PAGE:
We had a great celebration of the life and ideas of Dr. Milton Friedman on Friday, July 30th at the Metropolitan in Golden Valley. Dr. Friedman believed that freedom leads to superior outcomes and he dedicated his life to advancing that one simple (but radical) idea. Thanks to all of you who joined us for great conversation and great food by D’Amicos. You were great guests!
Our board chairman, Tom Kelly, wrote the following article about Dr. Friedman:
“Remembering Dr. Friedman”
Dr. Milton Friedman was a great man. He was one of the two most influential economists of the 20th Century. His work fundamentally changed our understanding of the causes of the Great Depression, the relationship between inflation and unemployment, and the way people save and consume over the course of their lives. He also was the intellectual force behind the end of the peace-time draft, and the father of today’s all-volunteer military. In addition, he was the founder of the modern school choice movement – still the leading alternative to our failing public school systems. Finally, not only was he a leading philosopher of freedom, but the most effective public spokesman for economic freedom in my lifetime.
I first became familiar with Dr. Friedman’s thought through his columns in Newsweek in the late1960s (yes, I did start reading newsweeklies before I was 10). While I was in college in the late 1970s, I learned that he was the leading challenger to the received Keynesian wisdom of the time. By the time I graduated in 1980, that wisdom had been discredited by stagflation, and Dr. Friedman’s monetarist approach was being used by Paul Volcker at the Federal Reserve to bring inflation under control. Although Dr. Friedman was gone from the University of Chicago by the time I was there in the early 1980s, his influence remained pervasive, not just in the Economics Department but also in the Law School.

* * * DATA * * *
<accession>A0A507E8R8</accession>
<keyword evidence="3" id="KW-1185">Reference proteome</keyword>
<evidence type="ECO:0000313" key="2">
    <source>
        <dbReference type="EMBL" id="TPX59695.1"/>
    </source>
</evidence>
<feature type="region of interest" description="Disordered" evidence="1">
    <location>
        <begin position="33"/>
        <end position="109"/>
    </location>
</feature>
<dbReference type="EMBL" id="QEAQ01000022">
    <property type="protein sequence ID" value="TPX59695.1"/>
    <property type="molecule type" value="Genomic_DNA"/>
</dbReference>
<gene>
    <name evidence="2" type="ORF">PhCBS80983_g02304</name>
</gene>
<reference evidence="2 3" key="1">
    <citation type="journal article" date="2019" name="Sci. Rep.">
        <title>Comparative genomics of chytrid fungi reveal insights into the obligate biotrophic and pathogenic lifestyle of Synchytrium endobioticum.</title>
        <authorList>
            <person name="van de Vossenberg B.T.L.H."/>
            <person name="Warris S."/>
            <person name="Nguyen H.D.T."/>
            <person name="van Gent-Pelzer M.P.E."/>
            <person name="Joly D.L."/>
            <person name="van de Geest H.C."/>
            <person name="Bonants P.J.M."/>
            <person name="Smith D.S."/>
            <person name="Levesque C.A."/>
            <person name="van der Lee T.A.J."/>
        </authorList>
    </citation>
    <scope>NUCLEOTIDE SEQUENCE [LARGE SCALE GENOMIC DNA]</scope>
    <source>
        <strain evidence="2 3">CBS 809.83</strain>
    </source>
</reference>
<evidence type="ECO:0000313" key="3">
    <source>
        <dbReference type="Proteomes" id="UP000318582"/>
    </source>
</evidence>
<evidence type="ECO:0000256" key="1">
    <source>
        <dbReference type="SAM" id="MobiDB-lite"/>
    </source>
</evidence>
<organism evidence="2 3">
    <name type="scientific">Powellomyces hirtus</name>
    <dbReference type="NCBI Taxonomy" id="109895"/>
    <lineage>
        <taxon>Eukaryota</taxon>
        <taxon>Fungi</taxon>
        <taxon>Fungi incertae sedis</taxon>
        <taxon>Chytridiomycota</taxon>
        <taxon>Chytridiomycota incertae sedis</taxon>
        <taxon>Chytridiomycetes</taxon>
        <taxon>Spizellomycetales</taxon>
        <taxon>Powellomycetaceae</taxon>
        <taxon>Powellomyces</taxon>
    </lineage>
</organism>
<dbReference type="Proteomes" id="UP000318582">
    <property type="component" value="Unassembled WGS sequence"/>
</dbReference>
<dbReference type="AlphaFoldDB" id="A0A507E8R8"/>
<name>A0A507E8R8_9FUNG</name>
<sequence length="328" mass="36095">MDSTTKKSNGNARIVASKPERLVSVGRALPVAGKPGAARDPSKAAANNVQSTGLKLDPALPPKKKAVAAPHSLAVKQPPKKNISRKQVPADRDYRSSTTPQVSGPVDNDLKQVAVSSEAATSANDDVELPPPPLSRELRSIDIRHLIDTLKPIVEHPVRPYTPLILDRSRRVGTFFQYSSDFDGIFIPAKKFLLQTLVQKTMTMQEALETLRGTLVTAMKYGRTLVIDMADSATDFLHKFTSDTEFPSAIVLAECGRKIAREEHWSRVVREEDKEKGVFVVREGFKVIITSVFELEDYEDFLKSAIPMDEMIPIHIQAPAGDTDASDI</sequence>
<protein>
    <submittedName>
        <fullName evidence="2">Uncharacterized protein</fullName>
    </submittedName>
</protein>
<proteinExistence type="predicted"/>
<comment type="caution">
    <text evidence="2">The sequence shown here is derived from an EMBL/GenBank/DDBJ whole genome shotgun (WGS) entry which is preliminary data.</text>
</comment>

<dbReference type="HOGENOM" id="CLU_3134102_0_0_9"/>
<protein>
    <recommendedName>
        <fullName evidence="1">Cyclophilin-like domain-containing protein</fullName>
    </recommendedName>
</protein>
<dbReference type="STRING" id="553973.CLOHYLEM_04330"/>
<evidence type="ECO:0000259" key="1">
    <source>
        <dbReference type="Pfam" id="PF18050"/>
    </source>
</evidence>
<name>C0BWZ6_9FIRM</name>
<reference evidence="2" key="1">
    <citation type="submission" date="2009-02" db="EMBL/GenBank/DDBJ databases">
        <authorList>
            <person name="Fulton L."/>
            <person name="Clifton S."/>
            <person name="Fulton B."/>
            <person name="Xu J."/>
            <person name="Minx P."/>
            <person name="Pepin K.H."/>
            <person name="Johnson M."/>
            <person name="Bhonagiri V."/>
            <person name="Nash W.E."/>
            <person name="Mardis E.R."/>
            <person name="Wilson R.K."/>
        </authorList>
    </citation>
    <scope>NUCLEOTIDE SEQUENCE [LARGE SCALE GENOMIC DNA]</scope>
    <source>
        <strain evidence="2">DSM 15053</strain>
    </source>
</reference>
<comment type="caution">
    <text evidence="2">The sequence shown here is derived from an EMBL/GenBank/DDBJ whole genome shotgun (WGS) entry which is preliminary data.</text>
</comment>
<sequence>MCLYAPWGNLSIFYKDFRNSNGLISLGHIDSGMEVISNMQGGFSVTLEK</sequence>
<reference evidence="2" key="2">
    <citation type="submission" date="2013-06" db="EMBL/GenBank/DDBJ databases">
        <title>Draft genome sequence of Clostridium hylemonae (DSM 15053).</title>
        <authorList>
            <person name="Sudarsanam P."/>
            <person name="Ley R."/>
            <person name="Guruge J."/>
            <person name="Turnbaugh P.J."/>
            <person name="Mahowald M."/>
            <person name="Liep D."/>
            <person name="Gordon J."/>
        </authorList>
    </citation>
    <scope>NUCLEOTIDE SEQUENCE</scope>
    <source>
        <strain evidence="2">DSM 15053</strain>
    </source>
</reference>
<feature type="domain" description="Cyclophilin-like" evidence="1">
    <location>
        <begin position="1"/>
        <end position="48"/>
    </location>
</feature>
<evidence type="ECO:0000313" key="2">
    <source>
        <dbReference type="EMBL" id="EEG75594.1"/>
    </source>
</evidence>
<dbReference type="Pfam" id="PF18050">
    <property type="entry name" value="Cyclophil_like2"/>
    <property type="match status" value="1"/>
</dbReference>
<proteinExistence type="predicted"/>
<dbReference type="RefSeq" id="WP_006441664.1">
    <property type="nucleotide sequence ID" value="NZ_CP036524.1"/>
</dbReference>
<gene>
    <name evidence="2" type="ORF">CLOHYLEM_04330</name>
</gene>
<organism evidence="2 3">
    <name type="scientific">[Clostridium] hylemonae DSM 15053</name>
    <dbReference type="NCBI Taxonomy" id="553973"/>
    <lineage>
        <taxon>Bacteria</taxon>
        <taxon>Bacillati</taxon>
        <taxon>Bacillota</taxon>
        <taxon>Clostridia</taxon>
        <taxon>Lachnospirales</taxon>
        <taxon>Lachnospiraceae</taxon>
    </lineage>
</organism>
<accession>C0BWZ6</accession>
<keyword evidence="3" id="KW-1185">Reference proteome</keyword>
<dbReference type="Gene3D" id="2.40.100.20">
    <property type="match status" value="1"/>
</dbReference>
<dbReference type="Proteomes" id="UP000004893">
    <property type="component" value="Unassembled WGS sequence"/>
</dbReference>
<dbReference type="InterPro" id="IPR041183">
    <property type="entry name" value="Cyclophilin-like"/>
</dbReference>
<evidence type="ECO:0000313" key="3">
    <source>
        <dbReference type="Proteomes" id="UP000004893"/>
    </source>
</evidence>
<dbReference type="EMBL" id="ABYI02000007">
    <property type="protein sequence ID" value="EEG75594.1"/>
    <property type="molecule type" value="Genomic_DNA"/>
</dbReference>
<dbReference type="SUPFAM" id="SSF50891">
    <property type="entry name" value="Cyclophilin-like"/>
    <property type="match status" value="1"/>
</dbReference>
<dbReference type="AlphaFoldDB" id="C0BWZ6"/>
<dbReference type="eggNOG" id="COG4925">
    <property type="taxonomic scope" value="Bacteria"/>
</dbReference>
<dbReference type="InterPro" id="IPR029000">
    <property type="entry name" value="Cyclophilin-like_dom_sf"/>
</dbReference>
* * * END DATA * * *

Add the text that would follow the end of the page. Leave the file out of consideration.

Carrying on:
Dr. Friedman’s vision is as revolutionary today as it was when he was awarded the Nobel Prize in 1976. The neo-Keynesian revival of recent years has failed to solve the economic “malaise” we suffer today. Even worse, it goes largely unchallenged in the policy debates that have shaped our response to the financial crisis. Would that we had a leader of Dr. Friedman’s vision and ability to challenge the neo-Keynesian revival, as he successfully challenged the Keynesian consensus of the 1970s.
In celebration of that vision, the Minnesota Free Market Institute will be hosting, along with 65 other organizations around the world led by the Foundation for Educational Choice, the annual Friedman Legacy for Freedom Day. The event will be at the Metropolitan in Golden Valley on Friday July 30, which would have been Milton Friedman’s 98thbirthday, from 4-7 PM. As in previous years, David Strom will deliver the keynote address.
Dr. Friedman once said “the great achievements of civilization have not come from government bureaus… The record of history is absolutely crystal clear: That there is no alternative way, so far discovered, of improving the lot of the ordinary people that can hold a candle to the productive activities that are unleashed by a free enterprise system.” We live in an era during which the potential of economic freedom to work miracles is once again being smothered by growing government. Which makes it all the more important to celebrate Milton Friedman and his legacy.